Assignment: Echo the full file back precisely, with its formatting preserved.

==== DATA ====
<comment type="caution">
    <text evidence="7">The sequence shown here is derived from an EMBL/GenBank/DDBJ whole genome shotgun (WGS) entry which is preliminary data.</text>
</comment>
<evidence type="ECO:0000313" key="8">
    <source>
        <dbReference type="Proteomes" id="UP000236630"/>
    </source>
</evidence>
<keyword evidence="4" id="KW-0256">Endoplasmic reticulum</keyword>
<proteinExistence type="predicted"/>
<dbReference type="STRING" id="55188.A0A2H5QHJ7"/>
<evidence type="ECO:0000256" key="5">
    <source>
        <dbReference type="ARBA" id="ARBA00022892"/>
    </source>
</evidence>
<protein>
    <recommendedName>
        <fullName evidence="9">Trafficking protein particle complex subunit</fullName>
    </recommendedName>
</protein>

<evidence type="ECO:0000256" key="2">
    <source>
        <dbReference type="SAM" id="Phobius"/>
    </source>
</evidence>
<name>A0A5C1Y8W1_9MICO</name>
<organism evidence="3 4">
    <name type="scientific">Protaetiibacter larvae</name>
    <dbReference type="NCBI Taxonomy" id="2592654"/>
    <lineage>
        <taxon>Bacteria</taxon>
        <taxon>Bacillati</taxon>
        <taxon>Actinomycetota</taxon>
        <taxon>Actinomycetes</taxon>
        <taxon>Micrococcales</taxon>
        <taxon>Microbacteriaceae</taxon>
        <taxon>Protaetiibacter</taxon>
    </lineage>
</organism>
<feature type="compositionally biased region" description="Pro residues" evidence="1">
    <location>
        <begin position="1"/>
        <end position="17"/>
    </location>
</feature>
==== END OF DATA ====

<comment type="caution">
    <text evidence="7">The sequence shown here is derived from an EMBL/GenBank/DDBJ whole genome shotgun (WGS) entry which is preliminary data.</text>
</comment>
<evidence type="ECO:0000313" key="8">
    <source>
        <dbReference type="Proteomes" id="UP000236630"/>
    </source>
</evidence>
<keyword evidence="4" id="KW-0256">Endoplasmic reticulum</keyword>
<proteinExistence type="predicted"/>
<dbReference type="STRING" id="55188.A0A2H5QHJ7"/>
<evidence type="ECO:0000256" key="5">
    <source>
        <dbReference type="ARBA" id="ARBA00022892"/>
    </source>
</evidence>
<protein>
    <recommendedName>
        <fullName evidence="9">Trafficking protein particle complex subunit</fullName>
    </recommendedName>
</protein>

<evidence type="ECO:0000256" key="2">
    <source>
        <dbReference type="SAM" id="Phobius"/>
    </source>
</evidence>
<name>A0A5C1Y8W1_9MICO</name>
<organism evidence="3 4">
    <name type="scientific">Protaetiibacter larvae</name>
    <dbReference type="NCBI Taxonomy" id="2592654"/>
    <lineage>
        <taxon>Bacteria</taxon>
        <taxon>Bacillati</taxon>
        <taxon>Actinomycetota</taxon>
        <taxon>Actinomycetes</taxon>
        <taxon>Micrococcales</taxon>
        <taxon>Microbacteriaceae</taxon>
        <taxon>Protaetiibacter</taxon>
    </lineage>
</organism>
<feature type="compositionally biased region" description="Pro residues" evidence="1">
    <location>
        <begin position="1"/>
        <end position="17"/>
    </location>
</feature>